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The U.S. Department of Labor (DOL) issued a flurry of opinion letters at the end of the last administration. Some still stand and some were withdrawn. Here is a summary of some of the key opinions.
- DEC 31, 2020 | FLSA2020-19. Employers are not required to pay for an employee’s travel time between home and office where they choose to work remotely and in-person in the same day and they have time to perform personal activities when traveling. This situation may arise where an employee is working remotely but chooses to go into the office for part of the day.
- DEC 31, 2020 | FLSA2020-20. If a 24-hour caregiver works an expected number of hours, they are paid at one-half times the hourly rate for expected overtime hours, which meets the overtime pay obligation. If a 24-hour caregiver works more than the expected number of hours, they receive supplemental compensation at the rate of one and one-half times the hourly rate for unexpected hours worked over 8 hours in a day.
- JAN 15, 2021 | FLSA2021-3. Employees at “amusement or recreational establishments” (where the establishment exists for the purpose of amusement or recreation and is frequented by the public) may be exempt from federal minimum wage and overtime requirements under the Fair Labor Standards Act (FLSA) if the employer is seasonal. To qualify as seasonal, an employer must satisfy either the Calendar Test (does not operate for more than seven months in any calendar year) or Receipts Test (average receipts for any six months in the prior year were not more than 33 1/3 percent of its average receipts for the other six months in the prior year). This opinion letter states that the accrual method of accounting (income deemed – not actually – received for accounting purposes at the time the good or service is provided) cannot be used to satisfy the Receipts Test for being a seasonal establishment under the FLSA.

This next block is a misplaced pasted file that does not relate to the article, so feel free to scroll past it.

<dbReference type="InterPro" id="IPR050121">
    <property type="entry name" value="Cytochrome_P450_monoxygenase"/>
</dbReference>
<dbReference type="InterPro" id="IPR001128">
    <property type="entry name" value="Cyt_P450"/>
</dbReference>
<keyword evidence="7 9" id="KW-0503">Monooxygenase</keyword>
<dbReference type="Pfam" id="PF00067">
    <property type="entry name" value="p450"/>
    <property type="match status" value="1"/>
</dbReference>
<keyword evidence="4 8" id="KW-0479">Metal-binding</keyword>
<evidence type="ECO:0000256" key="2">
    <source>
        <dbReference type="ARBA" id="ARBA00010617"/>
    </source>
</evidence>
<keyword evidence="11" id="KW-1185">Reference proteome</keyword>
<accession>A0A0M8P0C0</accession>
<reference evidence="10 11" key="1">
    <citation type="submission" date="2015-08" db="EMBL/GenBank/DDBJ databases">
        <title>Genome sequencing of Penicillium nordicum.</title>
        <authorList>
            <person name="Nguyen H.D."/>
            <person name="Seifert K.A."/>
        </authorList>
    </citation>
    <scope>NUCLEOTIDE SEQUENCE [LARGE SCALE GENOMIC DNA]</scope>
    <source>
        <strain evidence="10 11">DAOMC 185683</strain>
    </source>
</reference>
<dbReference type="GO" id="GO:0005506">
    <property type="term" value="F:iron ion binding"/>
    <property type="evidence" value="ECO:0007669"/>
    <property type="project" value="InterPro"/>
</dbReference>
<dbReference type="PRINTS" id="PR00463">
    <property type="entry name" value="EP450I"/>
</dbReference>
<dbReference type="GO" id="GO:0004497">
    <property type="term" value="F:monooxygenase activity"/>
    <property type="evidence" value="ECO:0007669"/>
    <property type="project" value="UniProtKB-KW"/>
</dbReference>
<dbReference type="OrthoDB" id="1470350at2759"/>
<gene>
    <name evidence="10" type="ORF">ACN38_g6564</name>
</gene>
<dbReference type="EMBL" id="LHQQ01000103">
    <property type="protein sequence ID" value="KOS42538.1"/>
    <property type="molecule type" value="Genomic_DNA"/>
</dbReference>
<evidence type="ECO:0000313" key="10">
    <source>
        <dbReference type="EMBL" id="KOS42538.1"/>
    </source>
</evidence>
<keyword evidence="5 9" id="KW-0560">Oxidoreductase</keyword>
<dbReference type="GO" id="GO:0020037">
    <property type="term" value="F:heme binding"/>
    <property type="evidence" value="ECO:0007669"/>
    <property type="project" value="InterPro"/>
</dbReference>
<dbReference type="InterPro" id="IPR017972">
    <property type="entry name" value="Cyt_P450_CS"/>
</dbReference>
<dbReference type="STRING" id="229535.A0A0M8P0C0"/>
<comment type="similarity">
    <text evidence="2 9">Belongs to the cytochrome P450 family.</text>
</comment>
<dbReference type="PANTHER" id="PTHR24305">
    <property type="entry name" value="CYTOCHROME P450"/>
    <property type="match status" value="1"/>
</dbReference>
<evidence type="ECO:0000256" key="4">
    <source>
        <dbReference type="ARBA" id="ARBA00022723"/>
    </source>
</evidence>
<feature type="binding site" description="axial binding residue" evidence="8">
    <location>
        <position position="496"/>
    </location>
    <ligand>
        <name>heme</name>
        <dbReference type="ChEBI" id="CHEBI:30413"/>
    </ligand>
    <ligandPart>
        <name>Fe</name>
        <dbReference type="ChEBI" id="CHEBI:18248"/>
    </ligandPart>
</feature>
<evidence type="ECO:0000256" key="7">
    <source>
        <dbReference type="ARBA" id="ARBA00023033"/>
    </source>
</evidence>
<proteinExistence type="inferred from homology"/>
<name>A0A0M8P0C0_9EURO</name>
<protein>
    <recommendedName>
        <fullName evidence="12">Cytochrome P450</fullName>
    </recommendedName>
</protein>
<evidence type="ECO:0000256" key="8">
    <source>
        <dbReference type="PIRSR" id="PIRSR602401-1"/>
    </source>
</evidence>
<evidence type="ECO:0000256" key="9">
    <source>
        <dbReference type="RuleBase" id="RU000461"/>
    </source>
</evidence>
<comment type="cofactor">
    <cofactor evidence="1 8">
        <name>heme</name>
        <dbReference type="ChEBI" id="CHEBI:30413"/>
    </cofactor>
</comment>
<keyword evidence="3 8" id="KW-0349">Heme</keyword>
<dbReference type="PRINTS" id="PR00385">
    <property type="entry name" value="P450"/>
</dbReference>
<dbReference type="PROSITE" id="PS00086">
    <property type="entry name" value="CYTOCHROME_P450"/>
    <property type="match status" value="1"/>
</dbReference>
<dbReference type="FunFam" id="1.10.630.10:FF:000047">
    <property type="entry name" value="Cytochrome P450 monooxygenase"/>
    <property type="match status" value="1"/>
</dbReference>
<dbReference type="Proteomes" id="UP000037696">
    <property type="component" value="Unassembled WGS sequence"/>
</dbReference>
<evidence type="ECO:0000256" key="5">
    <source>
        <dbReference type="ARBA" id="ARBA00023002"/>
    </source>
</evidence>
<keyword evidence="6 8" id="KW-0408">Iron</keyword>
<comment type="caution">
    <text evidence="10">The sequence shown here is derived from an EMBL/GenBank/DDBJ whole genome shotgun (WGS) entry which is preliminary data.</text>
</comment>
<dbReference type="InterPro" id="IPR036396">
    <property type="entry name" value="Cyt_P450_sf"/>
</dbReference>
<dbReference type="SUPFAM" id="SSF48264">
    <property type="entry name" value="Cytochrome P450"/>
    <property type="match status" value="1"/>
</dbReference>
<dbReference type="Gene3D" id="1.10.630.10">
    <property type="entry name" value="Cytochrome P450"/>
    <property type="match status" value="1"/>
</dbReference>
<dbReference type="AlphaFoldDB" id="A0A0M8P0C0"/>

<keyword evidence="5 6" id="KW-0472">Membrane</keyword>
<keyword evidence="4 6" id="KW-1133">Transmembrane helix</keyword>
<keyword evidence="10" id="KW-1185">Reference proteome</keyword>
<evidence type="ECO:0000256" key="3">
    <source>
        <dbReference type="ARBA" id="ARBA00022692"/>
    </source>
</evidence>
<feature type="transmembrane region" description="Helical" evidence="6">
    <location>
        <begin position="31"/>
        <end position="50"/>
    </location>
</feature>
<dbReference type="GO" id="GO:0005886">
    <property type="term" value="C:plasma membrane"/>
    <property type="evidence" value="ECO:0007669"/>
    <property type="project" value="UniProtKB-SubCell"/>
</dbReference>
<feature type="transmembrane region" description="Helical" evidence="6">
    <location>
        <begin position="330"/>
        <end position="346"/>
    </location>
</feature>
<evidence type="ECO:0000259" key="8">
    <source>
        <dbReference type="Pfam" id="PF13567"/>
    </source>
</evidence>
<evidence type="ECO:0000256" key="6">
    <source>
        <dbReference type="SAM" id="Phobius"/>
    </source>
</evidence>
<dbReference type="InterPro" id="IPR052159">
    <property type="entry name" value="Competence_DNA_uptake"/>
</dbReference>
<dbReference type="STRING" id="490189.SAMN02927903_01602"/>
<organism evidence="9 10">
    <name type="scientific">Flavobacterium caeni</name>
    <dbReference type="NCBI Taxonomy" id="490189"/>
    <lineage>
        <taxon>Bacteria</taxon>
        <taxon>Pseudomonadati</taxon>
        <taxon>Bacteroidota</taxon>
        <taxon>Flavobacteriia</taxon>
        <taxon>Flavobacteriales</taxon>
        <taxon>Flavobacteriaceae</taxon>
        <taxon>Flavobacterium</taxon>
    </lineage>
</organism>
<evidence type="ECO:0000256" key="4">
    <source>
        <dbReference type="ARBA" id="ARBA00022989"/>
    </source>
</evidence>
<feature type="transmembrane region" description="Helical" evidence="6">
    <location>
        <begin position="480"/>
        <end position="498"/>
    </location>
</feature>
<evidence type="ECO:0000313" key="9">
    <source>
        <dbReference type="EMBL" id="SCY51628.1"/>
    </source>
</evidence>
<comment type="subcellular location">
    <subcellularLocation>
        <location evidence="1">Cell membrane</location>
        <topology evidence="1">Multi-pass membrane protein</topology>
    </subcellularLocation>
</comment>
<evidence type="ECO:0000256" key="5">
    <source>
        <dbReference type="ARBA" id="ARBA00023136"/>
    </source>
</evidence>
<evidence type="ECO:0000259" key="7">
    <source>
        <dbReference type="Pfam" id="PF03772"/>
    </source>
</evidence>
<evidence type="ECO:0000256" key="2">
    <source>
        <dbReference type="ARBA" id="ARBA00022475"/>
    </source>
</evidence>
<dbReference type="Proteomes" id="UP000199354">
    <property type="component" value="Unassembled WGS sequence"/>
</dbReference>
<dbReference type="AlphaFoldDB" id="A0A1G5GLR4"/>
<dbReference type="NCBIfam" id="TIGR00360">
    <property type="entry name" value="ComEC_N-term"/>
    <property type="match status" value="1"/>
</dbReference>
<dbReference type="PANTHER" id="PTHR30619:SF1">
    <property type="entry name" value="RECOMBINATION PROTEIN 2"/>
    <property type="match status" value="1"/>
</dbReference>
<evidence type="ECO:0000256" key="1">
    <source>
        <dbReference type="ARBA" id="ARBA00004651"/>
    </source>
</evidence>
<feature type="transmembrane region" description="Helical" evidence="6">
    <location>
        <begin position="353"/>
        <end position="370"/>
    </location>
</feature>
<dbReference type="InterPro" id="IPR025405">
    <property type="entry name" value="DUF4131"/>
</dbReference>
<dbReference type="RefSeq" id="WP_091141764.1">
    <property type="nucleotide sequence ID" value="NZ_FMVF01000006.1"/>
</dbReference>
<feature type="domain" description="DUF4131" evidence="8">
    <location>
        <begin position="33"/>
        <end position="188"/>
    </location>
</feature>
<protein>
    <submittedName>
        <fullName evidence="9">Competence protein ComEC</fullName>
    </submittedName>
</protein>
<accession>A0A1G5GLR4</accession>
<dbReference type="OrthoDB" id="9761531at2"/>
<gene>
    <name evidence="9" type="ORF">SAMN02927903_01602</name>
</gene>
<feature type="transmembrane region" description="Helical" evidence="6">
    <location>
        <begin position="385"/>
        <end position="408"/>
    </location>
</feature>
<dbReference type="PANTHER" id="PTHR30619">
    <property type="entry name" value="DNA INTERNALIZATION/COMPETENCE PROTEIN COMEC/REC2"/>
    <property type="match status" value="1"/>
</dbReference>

- JAN 15, 2021 | FLSA2021-5. This opinion letter provides the proper calculation of overtime pay under the FLSA for tipped employees receiving both a tipped hourly wage for time worked as a server and a per shift wage for working as a bartender in the same week. The employee’s regular rate of pay must include both the tipped wage and the shift wage. Where an employee in a single workweek works at two or more different types of work for different non-overtime rates of pay, the employee’s regular rate of pay is the weighted average of the those rates. The regular rate of pay is the total compensation from all rates of pay divided by the total number of hours worked at all jobs.
- JAN 19, 2021 | FLSA2021-6. The FLSA’s “retail or service establishment” exemption may apply to Although staffing firms that recruit, hire, and place employees on assignments with clients may qualify as a “retail or service establishment” for the FLSA’s overtime exemption if (1) they sell goods or services, (2) 75% of sales are recognized as retail in the particular industry, and (3) 25% or less of its sales may be for resale; however, whether a particular employee of the staffing firm actually satisfies the overtime exemption still requires an individual analysis.
- JAN 19, 2021 | FLSA2021-7. Local small-town and community news source journalists may be creative or learned professionals qualifying for the minimum wage and overtime exemption under the FLSA.
On January 26, 2021, the current administration withdrew opinion letters FLSA2021-4 (tip pooling), FLSA2021-8 (food distributors as independent contractors), and FLSA2021-9 (tractor-trailer truck drivers as independent contractors) as having been issued prematurely because they were based on rules that have not gone into effect.
- Update overtime calculations and evaluate overtime exemptions where applicable.
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Disclaimer: This document is designed to provide general information and guidance concerning employment-related issues. It is presented with the understanding that ManagEase is not engaged in rendering any legal opinions. If a legal opinion is needed, please contact the services of your own legal adviser.
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